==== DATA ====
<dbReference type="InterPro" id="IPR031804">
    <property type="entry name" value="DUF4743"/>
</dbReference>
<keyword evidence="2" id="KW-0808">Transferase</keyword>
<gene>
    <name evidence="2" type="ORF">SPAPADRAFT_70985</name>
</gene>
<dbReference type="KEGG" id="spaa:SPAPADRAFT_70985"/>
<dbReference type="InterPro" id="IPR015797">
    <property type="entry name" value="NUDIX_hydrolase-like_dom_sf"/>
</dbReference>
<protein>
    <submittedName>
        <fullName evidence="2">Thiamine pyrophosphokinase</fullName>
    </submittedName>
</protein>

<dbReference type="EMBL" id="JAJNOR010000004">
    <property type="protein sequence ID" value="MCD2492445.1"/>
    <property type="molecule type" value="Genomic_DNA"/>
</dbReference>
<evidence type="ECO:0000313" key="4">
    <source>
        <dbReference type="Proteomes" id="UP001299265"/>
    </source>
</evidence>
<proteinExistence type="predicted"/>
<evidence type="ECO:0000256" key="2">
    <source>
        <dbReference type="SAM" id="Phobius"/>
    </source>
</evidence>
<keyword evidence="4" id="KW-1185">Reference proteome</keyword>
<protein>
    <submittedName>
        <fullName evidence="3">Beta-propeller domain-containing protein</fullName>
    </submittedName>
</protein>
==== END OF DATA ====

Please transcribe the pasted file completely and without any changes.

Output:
<dbReference type="InterPro" id="IPR031804">
    <property type="entry name" value="DUF4743"/>
</dbReference>
<keyword evidence="2" id="KW-0808">Transferase</keyword>
<gene>
    <name evidence="2" type="ORF">SPAPADRAFT_70985</name>
</gene>
<dbReference type="KEGG" id="spaa:SPAPADRAFT_70985"/>
<dbReference type="InterPro" id="IPR015797">
    <property type="entry name" value="NUDIX_hydrolase-like_dom_sf"/>
</dbReference>
<protein>
    <submittedName>
        <fullName evidence="2">Thiamine pyrophosphokinase</fullName>
    </submittedName>
</protein>

<dbReference type="EMBL" id="JAJNOR010000004">
    <property type="protein sequence ID" value="MCD2492445.1"/>
    <property type="molecule type" value="Genomic_DNA"/>
</dbReference>
<evidence type="ECO:0000313" key="4">
    <source>
        <dbReference type="Proteomes" id="UP001299265"/>
    </source>
</evidence>
<proteinExistence type="predicted"/>
<evidence type="ECO:0000256" key="2">
    <source>
        <dbReference type="SAM" id="Phobius"/>
    </source>
</evidence>
<keyword evidence="4" id="KW-1185">Reference proteome</keyword>
<protein>
    <submittedName>
        <fullName evidence="3">Beta-propeller domain-containing protein</fullName>
    </submittedName>
</protein>